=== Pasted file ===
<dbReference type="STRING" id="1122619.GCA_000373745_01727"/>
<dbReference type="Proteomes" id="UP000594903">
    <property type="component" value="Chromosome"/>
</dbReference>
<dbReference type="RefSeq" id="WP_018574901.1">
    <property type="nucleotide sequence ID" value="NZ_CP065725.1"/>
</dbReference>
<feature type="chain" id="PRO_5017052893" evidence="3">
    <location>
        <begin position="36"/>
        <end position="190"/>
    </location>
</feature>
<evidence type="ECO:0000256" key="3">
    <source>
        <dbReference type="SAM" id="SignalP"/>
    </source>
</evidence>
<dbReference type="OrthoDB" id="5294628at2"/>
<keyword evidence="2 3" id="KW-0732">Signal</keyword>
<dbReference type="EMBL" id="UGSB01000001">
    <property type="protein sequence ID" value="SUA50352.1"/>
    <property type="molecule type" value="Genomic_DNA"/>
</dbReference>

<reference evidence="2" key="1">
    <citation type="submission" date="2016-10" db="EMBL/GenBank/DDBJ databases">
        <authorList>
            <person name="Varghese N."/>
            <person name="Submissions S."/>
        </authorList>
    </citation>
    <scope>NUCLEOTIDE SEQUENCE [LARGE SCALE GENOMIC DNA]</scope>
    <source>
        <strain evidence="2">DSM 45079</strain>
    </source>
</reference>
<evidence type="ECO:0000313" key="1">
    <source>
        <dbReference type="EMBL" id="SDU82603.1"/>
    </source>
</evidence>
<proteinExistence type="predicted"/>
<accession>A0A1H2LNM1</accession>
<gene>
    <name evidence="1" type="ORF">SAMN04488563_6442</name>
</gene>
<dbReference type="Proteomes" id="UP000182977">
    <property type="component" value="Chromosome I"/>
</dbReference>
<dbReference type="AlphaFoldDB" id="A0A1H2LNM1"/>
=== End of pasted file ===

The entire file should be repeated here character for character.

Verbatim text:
<dbReference type="STRING" id="1122619.GCA_000373745_01727"/>
<dbReference type="Proteomes" id="UP000594903">
    <property type="component" value="Chromosome"/>
</dbReference>
<dbReference type="RefSeq" id="WP_018574901.1">
    <property type="nucleotide sequence ID" value="NZ_CP065725.1"/>
</dbReference>
<feature type="chain" id="PRO_5017052893" evidence="3">
    <location>
        <begin position="36"/>
        <end position="190"/>
    </location>
</feature>
<evidence type="ECO:0000256" key="3">
    <source>
        <dbReference type="SAM" id="SignalP"/>
    </source>
</evidence>
<dbReference type="OrthoDB" id="5294628at2"/>
<keyword evidence="2 3" id="KW-0732">Signal</keyword>
<dbReference type="EMBL" id="UGSB01000001">
    <property type="protein sequence ID" value="SUA50352.1"/>
    <property type="molecule type" value="Genomic_DNA"/>
</dbReference>

<reference evidence="2" key="1">
    <citation type="submission" date="2016-10" db="EMBL/GenBank/DDBJ databases">
        <authorList>
            <person name="Varghese N."/>
            <person name="Submissions S."/>
        </authorList>
    </citation>
    <scope>NUCLEOTIDE SEQUENCE [LARGE SCALE GENOMIC DNA]</scope>
    <source>
        <strain evidence="2">DSM 45079</strain>
    </source>
</reference>
<evidence type="ECO:0000313" key="1">
    <source>
        <dbReference type="EMBL" id="SDU82603.1"/>
    </source>
</evidence>
<proteinExistence type="predicted"/>
<accession>A0A1H2LNM1</accession>
<gene>
    <name evidence="1" type="ORF">SAMN04488563_6442</name>
</gene>
<dbReference type="Proteomes" id="UP000182977">
    <property type="component" value="Chromosome I"/>
</dbReference>
<dbReference type="AlphaFoldDB" id="A0A1H2LNM1"/>